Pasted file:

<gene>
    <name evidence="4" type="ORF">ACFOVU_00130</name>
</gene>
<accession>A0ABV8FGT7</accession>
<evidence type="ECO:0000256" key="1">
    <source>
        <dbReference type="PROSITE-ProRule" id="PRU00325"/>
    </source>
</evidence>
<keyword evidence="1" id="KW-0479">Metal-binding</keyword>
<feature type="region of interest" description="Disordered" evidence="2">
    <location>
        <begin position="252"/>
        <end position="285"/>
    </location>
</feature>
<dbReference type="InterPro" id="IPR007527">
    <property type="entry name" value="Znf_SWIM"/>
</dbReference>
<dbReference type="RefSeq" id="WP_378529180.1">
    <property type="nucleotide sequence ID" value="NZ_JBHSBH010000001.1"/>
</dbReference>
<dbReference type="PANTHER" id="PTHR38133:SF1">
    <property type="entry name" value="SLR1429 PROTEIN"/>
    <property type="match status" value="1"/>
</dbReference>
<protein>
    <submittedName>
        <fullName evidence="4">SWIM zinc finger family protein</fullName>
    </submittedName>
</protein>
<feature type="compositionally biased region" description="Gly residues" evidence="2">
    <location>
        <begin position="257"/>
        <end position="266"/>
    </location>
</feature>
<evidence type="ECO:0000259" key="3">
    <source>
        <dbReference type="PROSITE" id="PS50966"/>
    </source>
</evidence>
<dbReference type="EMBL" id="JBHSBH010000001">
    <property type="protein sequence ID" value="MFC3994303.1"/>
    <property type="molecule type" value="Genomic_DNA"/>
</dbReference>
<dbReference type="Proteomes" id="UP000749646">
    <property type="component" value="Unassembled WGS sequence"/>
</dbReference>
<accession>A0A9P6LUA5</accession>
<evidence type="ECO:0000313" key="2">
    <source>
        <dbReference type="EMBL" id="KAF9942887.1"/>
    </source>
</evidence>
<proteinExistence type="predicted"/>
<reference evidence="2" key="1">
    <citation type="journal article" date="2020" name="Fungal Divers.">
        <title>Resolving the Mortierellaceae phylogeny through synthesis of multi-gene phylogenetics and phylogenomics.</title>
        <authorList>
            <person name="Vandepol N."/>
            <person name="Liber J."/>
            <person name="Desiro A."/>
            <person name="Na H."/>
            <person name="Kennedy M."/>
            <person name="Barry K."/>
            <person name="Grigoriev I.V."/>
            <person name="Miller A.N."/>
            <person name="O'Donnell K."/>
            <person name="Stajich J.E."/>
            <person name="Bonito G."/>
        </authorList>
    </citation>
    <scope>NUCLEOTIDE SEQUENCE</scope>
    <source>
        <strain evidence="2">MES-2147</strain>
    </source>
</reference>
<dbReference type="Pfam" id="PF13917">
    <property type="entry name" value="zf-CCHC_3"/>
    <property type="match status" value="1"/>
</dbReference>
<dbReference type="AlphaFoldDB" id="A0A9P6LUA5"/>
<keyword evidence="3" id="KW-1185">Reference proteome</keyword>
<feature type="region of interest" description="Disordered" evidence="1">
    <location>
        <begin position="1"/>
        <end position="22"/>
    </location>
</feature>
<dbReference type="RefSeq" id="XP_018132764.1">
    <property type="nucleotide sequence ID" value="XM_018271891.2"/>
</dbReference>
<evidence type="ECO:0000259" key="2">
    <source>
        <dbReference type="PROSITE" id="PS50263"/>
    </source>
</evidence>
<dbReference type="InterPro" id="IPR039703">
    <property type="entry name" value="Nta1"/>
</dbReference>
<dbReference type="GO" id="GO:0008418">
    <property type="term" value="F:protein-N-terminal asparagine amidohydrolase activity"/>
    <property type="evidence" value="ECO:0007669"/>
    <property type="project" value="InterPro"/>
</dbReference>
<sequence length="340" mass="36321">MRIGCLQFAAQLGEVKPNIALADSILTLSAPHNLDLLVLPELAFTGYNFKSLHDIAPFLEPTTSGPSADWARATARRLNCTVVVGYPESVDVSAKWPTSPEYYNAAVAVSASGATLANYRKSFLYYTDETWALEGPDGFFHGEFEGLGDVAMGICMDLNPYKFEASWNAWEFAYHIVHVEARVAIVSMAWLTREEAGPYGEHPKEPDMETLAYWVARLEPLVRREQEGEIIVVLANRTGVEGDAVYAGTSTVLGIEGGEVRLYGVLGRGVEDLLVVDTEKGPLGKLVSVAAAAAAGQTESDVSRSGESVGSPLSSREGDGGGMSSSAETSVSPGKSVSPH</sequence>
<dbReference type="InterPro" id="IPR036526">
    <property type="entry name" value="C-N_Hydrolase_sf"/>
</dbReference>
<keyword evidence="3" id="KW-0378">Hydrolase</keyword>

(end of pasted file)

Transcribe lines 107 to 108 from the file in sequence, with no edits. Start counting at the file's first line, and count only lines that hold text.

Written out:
<sequence length="340" mass="36321">MRIGCLQFAAQLGEVKPNIALADSILTLSAPHNLDLLVLPELAFTGYNFKSLHDIAPFLEPTTSGPSADWARATARRLNCTVVVGYPESVDVSAKWPTSPEYYNAAVAVSASGATLANYRKSFLYYTDETWALEGPDGFFHGEFEGLGDVAMGICMDLNPYKFEASWNAWEFAYHIVHVEARVAIVSMAWLTREEAGPYGEHPKEPDMETLAYWVARLEPLVRREQEGEIIVVLANRTGVEGDAVYAGTSTVLGIEGGEVRLYGVLGRGVEDLLVVDTEKGPLGKLVSVAAAAAAGQTESDVSRSGESVGSPLSSREGDGGGMSSSAETSVSPGKSVSPH</sequence>
<dbReference type="InterPro" id="IPR036526">